Race is an important aspect of society. It shouldn’t be, but it is.
Race is not an attribute that stands idly by only making itself known by the color of our skin. I was unaware of this before I took a race and ethnic studies course last semester. I am a pretty socially conscious person to begin with. I oppose racism and have never had any bias towards any group of people, but that doesn’t mean I am at the level of social awareness I should should be when it comes to race and understanding ethnicity.
Ethnic studies are incredibly underrated. Not only is it absolutely fascinating to learn about other cultures, but it is exigent to living in the real world. The United States education system messed up by not making it part of core curriculum in grade school, but that is another topic entirely. Nonetheless it is hard for me to understand why algebra is considered more important than learning about all the different types of people in our country. Why the hell is it more important to understand long division than other cultures that we will encounter every day? Although ethnic studies courses are more or less a collection of sociological opinions, examining opinions is gaining knowledge of others. Social awareness has taken a back seat in education. I thank my lucky stars every day that I realized this through taking an ethnic studies course.
When I first walked into Dr. Eileen Connells race and ethnic studies class, I was not expecting a social awakening. I was proven wrong within the first 15 minutes of lecture. I will never forget how she first addressed the class, she said something along the lines of:
“White boys, I am going to make you very, very uncomfortable”
She kept her promise. Within the first 30 minutes of class one student stood up and left. When asked why he said ‘I’m dropping this bullshit’. The second week of class the number of white boys had dwindled significantly.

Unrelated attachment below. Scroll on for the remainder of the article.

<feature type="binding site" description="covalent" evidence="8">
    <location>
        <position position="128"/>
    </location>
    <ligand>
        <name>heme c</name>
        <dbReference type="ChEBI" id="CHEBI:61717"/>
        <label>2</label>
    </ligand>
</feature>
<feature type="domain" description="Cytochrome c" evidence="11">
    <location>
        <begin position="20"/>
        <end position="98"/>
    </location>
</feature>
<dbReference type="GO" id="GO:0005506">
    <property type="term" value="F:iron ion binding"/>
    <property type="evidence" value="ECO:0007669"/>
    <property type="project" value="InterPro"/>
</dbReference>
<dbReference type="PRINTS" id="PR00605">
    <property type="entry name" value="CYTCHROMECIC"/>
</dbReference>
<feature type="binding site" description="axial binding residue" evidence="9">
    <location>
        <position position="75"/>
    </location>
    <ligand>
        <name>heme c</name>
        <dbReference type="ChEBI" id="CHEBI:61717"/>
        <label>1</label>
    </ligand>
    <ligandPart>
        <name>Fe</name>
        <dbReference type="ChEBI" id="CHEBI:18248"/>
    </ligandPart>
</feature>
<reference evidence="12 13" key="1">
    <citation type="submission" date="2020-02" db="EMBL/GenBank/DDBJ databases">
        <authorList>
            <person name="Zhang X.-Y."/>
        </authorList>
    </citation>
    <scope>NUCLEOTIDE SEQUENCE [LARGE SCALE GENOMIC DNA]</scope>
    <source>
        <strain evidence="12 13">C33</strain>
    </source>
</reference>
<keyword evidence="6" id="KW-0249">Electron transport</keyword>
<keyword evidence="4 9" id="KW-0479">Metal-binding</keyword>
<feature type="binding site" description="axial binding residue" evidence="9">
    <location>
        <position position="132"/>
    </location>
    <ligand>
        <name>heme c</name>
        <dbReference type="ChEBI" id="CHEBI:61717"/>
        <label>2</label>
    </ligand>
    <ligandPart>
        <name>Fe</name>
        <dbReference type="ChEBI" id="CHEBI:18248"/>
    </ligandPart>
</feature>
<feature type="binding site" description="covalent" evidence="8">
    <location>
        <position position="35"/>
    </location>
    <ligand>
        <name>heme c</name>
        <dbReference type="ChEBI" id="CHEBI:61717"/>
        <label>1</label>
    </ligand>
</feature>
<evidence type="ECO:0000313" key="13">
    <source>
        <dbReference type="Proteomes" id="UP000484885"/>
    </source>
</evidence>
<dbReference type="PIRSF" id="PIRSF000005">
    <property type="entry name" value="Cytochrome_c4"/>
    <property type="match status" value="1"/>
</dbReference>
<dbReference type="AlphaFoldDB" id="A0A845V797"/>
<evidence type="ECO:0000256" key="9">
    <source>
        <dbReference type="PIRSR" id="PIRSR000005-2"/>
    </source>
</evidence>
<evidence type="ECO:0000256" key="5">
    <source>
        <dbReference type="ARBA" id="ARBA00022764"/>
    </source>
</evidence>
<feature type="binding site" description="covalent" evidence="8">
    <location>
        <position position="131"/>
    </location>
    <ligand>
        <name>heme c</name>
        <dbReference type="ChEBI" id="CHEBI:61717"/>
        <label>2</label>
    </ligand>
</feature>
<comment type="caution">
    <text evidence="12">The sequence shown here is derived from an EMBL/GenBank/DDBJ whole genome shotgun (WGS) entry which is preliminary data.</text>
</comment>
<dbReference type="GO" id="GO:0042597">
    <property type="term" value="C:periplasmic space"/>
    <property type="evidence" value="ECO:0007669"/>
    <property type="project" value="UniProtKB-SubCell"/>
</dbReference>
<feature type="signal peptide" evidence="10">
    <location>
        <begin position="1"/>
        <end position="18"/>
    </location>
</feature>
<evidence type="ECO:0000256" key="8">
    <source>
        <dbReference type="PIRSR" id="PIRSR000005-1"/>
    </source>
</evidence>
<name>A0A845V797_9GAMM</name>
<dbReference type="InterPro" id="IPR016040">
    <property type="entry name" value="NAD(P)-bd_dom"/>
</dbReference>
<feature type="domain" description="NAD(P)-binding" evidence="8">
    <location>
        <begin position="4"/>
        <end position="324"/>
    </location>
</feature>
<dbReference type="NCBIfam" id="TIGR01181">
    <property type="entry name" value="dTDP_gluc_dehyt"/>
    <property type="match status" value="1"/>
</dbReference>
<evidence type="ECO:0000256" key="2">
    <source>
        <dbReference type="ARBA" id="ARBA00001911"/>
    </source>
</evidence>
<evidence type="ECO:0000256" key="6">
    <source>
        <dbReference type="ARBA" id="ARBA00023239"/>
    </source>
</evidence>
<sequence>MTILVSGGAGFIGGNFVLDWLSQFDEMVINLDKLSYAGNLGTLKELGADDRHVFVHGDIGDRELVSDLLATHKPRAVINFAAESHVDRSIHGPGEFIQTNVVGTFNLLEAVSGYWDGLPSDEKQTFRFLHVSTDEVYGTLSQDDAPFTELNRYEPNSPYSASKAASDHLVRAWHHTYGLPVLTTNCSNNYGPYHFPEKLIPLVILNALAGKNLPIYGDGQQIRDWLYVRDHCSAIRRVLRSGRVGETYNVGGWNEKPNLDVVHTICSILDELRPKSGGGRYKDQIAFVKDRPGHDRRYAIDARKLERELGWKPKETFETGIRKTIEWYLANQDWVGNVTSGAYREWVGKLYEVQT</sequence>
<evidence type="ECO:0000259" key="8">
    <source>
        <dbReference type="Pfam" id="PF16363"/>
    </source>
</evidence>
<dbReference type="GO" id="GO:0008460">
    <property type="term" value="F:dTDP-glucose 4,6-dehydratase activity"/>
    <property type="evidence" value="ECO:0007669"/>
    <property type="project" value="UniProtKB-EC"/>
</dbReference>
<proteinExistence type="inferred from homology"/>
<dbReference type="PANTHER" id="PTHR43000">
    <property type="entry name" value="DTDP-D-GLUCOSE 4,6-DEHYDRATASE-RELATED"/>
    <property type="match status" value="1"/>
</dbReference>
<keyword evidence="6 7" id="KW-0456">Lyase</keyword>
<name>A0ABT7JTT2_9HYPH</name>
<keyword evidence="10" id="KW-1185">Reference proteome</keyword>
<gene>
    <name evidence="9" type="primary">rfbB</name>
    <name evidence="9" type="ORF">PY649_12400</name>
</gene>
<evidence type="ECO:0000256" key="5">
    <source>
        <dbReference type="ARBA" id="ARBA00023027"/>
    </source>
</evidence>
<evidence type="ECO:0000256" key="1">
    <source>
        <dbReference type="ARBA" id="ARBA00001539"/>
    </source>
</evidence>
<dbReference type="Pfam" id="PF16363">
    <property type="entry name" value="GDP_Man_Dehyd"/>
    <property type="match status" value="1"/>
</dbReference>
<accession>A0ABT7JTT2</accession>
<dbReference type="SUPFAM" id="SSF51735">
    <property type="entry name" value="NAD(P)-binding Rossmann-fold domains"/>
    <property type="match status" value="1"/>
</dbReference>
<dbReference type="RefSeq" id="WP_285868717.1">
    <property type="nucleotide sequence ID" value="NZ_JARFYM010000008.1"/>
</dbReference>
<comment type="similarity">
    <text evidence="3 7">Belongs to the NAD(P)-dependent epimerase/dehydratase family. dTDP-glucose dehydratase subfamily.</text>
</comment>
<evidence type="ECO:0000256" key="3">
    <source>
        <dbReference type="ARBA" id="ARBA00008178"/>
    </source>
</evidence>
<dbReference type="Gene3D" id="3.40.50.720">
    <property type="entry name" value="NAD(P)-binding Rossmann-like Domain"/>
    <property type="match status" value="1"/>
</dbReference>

Even though I believe the boys who left were entitled idiots who couldn’t handle a little bit of criticism, I too was uncomfortable at times. It is hard to sit through a class in which the entire premise is about how your race is responsible for the continuous oppression of others. However, as uncomfortable as it was, I fully believe that my future career is going to benefit significantly from what I learned in Dr. Connell’s class.
Everyone should take an ethnic studies course in their time as an undergraduate, and as a matter of fact, it should be required at all United States universities.
I know its hard to imagine why, say, a mathematics major would benefit from an ethnic studies course. Why spend the money on courses that are built off opinions and left-wing political rhetoric? The benefits are not so much for the sake of education in your field, but rather becoming socially aware independent of your major. At universities like CSU, which have a large population of white students, the community does not reflect society as a whole. In order to be fully integrated into a community, one needs to be informed about the reality of the American social experience, from the eyes of every race.